NASA Flight Director John Hodge Recalls Avoiding Disaster In Gemini 8 Mission

John Hodge, who worked on some of the first human spaceflight missions as NASA’s second flight director, died May 19 at his home in northern Virginia. He was 92 years old.

His quick thinking was crucial during the Gemini 8 mission, when a faulty thruster put astronauts Neil Armstrong and David Scott in a dangerous spin and forced them home early.

“If someone says, ‘What have I done in the space program? Hodge said during a oral history with the Johnson Space Center, “It was making sure Neil Armstrong was there to fly on Apollo.”

He also helped develop the systems needed to communicate with astronauts in space, and he would later work on the space station program which was a precursor to the International Space Station, according to NASA.

“He didn’t want to take credit for anything,” said his daughter Janice Schrager. “It was the team. It was the team that succeeded, not just one person. “

Hodge was born in Leigh-on-Sea, Essex, England in 1929. He grew up wanting to be a biochemist, but WWII ended just before he went to college and most university places were reserved for those who had served in the war.

The only program he could enroll in was aeronautical engineering.

“It was the first thing I did without planning, and that’s how I got into aeronautics,” Hodge said in his oral history. “… Whenever I give speeches about what I’ve done in the past, what I tell people is what you think you’re doing, you never do. Planning things is good, but you have to be prepared for something else to happen. “

He moved to Canada to work for an airline, but was laid off when the government canceled his contract. NASA caught wind of these unemployed engineers and went north in search of talent, hiring Hodge and many others.

“So when people say to me, ‘How did you get into the space program?’ I say, ‘I was fired,’” Hodge said in his oral history. “It’s not at all a question of planning.”

He joined NASA in 1959 as a member of the Space Task Group at Langley Field, Virginia, then moved to Houston with his team.

As flight director, Hodge said the Gemini 8 mission was among the most memorable.

Armstrong and Scott were supposed to meet the target vehicle Agena, then Scott would perform a spacewalk.

Gemini docked with the target vehicle, but then “it was falling, it was rolling out of control,” Hodge said. Mission control was to get the crew home as quickly as possible.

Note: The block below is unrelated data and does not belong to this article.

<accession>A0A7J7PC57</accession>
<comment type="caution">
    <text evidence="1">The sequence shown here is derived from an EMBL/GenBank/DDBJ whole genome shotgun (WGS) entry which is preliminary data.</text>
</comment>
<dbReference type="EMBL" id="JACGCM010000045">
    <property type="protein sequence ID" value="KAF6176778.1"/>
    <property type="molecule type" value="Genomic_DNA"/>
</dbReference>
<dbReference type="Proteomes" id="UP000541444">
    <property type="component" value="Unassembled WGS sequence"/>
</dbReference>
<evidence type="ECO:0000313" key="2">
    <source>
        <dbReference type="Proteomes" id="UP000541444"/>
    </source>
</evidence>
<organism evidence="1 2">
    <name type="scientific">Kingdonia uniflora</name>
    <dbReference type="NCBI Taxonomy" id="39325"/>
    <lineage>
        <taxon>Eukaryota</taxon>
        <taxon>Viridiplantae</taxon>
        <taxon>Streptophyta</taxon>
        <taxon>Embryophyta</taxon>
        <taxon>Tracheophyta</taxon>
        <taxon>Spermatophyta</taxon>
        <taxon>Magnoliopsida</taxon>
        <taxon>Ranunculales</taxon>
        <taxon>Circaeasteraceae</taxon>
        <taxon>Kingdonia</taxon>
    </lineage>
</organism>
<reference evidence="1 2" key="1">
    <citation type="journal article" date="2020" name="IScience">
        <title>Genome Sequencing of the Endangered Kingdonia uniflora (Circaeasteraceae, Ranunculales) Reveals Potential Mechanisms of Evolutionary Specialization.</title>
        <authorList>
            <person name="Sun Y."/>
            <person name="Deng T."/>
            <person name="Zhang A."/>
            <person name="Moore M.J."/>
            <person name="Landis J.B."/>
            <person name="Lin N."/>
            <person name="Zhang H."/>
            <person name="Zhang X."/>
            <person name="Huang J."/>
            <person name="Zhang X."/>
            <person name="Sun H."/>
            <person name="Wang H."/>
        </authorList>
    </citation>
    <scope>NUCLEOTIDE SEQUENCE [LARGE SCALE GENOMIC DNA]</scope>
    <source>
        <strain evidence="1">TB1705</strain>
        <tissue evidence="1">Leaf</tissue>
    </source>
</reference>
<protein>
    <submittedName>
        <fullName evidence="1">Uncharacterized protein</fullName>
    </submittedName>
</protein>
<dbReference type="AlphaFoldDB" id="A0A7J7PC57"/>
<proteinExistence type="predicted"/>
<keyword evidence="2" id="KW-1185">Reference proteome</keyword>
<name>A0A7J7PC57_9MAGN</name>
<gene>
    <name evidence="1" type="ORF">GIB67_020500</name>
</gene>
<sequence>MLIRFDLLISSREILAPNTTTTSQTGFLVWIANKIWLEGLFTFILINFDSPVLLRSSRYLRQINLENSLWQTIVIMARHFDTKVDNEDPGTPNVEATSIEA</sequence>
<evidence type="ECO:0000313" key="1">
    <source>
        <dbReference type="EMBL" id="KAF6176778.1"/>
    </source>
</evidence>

“We had about eight minutes in Hawaii to talk to them and tell them what we wanted to do,” Hodge said in his oral history. “And feed all their retro information, when they should fire rockets, what angle they should be at, what time, all that stuff… The question was, would anyone find (Armstrong)?” It turned out everything was very accurate, and he landed nearby, quite close to (US Navy destroyer USS Leonard F. Mason), and they picked him up.

Gemini 8 was in 1966. In 1967, Hodge was working on a launch pad test when a fire killed astronauts Virgil Grissom, Edward White, and Roger Chaffee. They would have flown on the Apollo 1 mission.

Hodge, who had been appointed head of the flight controls division in 1961 and head of the flight controls division in 1963, retired as flight director in 1968. He became head of the advanced programs office. at the Johnson Space Center, where he helped design the last three. Apollo moon landings.

As a child, Schrager remembered tying his father’s shoes or stealing his ties so he couldn’t return to work.

“I was always nervous on a mission for my father because I knew he was (nervous),” she said. “And he was always very aware of those human lives he worked with.”

As he grew older, Schrager came to understand the Fortran programming language through “awesome math sessions with my dad.” She was proud of her accomplishments and her passion for helping people, including herself, realize their potential.

Hodge left NASA in 1970 but would return 12 years later to manage the design studies for the space station. He became NASA’s associate administrator for the space station in 1984, working on the space station program which was a precursor to the International Space Station.

Hodge retired from NASA in 1987 and formed JD Hodge and Co., an international aerospace and management consulting firm.

He is survived by Audrey Hodge, his wife of 70 years, his children Robert Hodge, Janice Schrager, Nicola Parker and Jonathan Hodge, and his grandchildren Jake, Emma, ​​John, Jenny, Laura and Kara. There will be a private family memorial service at a later date.

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